Tough economic times, it’s more important than ever to be savvy when it comes to marketing your business. It’s essential to target your customers and let them know who you are and the solutions you offer. Smart business owners adopt a “operation business survival” mindset and get to work aggressively advertising and marketing their business when times get tough.
No matter what the talking heads are telling you about the current economy, people still have problems that they’re willing to pay money to solve. The grocery stores haven’t stopped selling food – the power company hasn’t stopped selling electricity. Check out your local restaurants if you need to be reassured that people STILL have money and are STILL spending it on the things they think are important!!!
If anything, this is a GREAT time for businesses who have their eye on their customer’s GDP (Goals, Desires and Problems) to get out the message of where customers can come to find solutions to their problems!
In my book, Beyond the Niche: Essential Tools You Need to Create Marketing Messages that Deliver Results, I share a story Joseph Sugarman tells in his book, Triggers. This story is a GREAT illustration of the importance of knowing the problems of your target customer.
Sugarman’s tale begins with him joining the worst fraternity on campus with the goal of transforming into the best fraternity on campus. The reason this fraternity was the worst on campus was simple; few on campus wanted to be members of this fraternity. To make the fraternity a success, he would have to work marketing magic on diagnosing what male college students wanted from a fraternity. He dubbed his plan “Operation Survival” because if his plan failed, the fraternity would surely lose their charter.
He began his quest at improving his fraternity’s “marketing plan” by identifying the problems facing young men at college and how joining a fraternity helps to solve those problems. According to Sugarman, most young men join a fraternity primarily to meet girls. Experiencing the camaraderie and brotherhood of the other members of the fraternity was another benefit of joining the fraternity that wasn’t openly acknowledged, but one Sugarman felt was a powerful motivator.
Sugarman’s “Operation Survival” plan was simple: He would invite the most beautiful women on campus to hostess during the get-acquainted events to address the first “desire” of potential members. He also instructed the members of the fraternity to act as if they genuinely possessed a sense of brotherhood with other members of the fraternity to address the second “motivating factor.”
The plan appeared to be doomed to failure at first. The first obstacle Sugarman encountered was none of the beautiful coeds on campus would have anything to do with his fraternity. To make matters worse, the members of the fraternity could barely stand to be around each other. It took great effort for the members to express mere tolerance for each other, let alone brotherly love.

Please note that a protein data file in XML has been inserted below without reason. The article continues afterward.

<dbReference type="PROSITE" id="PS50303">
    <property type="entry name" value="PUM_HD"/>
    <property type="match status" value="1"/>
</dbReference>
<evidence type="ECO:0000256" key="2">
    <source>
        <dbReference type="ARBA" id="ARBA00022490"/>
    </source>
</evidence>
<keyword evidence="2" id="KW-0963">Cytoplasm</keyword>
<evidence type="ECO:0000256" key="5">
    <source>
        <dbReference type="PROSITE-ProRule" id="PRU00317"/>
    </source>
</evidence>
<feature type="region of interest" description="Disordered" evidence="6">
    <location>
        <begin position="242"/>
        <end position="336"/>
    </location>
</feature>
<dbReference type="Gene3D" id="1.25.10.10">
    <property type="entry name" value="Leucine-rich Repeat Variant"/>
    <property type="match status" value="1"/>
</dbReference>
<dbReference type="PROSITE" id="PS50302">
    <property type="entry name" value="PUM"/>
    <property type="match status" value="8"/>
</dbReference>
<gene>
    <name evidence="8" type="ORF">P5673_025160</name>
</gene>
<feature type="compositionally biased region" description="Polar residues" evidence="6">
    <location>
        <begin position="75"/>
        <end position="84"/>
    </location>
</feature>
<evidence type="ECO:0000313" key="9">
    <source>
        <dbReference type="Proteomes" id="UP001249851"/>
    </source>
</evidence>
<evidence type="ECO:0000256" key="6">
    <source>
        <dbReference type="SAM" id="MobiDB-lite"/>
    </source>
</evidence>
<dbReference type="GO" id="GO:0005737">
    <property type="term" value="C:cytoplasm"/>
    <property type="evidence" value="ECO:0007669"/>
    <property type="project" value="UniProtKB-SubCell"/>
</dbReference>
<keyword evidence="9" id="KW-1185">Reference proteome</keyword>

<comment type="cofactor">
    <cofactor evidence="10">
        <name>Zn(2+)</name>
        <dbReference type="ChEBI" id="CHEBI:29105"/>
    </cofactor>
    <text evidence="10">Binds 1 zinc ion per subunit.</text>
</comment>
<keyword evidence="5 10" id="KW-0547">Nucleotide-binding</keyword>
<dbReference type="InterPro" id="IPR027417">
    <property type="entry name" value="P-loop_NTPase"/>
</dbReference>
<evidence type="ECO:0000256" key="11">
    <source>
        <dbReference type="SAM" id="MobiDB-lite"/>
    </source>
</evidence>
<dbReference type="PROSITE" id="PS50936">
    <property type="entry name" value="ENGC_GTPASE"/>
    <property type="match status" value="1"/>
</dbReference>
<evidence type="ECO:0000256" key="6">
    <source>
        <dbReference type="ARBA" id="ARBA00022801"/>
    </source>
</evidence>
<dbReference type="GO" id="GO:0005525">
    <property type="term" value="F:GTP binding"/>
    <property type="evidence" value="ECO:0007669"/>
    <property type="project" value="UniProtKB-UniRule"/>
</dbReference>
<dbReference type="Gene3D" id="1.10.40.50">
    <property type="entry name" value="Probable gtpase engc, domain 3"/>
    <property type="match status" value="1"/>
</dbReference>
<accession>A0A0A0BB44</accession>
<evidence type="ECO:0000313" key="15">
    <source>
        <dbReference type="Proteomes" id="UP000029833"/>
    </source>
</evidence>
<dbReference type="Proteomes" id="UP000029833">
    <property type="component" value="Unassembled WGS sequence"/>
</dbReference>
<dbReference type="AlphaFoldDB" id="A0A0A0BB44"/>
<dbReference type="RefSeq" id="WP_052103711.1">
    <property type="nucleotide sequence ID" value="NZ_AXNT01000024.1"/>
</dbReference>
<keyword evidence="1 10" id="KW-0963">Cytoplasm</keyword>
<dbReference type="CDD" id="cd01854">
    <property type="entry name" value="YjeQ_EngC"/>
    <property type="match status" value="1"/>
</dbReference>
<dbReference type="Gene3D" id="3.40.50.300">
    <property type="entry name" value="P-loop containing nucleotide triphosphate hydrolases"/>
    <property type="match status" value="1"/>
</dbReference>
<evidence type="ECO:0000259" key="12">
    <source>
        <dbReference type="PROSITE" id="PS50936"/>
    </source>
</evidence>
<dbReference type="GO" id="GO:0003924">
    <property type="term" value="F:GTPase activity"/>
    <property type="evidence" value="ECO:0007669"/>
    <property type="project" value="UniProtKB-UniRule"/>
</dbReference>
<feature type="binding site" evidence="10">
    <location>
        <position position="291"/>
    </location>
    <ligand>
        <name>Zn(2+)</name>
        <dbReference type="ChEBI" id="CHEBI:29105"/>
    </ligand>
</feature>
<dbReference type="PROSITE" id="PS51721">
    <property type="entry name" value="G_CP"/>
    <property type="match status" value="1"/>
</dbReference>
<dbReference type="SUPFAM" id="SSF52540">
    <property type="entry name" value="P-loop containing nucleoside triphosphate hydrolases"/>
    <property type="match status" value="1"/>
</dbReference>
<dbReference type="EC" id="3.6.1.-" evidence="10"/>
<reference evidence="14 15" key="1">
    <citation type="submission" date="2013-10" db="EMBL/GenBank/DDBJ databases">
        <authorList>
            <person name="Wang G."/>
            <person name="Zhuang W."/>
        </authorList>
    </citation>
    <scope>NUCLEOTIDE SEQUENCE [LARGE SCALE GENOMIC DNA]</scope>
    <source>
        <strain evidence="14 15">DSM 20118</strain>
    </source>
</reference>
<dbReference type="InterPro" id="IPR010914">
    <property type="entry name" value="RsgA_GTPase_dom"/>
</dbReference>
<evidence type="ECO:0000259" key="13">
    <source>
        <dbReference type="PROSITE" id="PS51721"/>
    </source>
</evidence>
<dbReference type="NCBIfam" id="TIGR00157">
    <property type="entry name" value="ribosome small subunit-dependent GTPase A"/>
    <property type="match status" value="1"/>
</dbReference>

Sugarman had to adopt a couple of “unorthodox” methods to execute his brilliant marketing plan. First, since the beautiful women on campus would have nothing to do with his fraternity, he hired exotic dancers from a nearby strip club to pose as university co-eds and hostesses during the get-acquainted parties held by the fraternity.
To succeed in the second part of the plan, Sugarman had to have his fraternity brethren practice acting “brotherly” so they would project the “camaraderie and brotherhood” pledges were seeking. Each of his fellow fraternity brothers practiced putting their hands on each other’s shoulders and speaking highly of his other fraternity brothers.
In the end, Operation Survival was a success. The fraternity pledged the largest class in history, all because Joseph Sugarman understood the individual needs of men who pledge a fraternity and carefully crafted a plan to persuade his fellow class mates that his fraternity could meet those needs and solve those problems.
I regale you in this tale because your business offers some sort of solution to your customers’ problems. In the case of Joseph Sugarman, his “customers” were other men on campus.
Because he was a member of his target audience, he had accurate insight into what his target market’s problems were and the solutions they were seeking. By devising a marketing strategy that spoke to the specific problem experienced by other young men on campus, he achieved his marketing goals for his fraternity.
What are the pressing issues for your target customers? Can you help them save money with your products or services? Perhaps you can help them to earn more money with your products or services?
Discover what your customers are seeking and then let them know you have it, ready for delivery!
What problems, goals or desires does YOUR business target?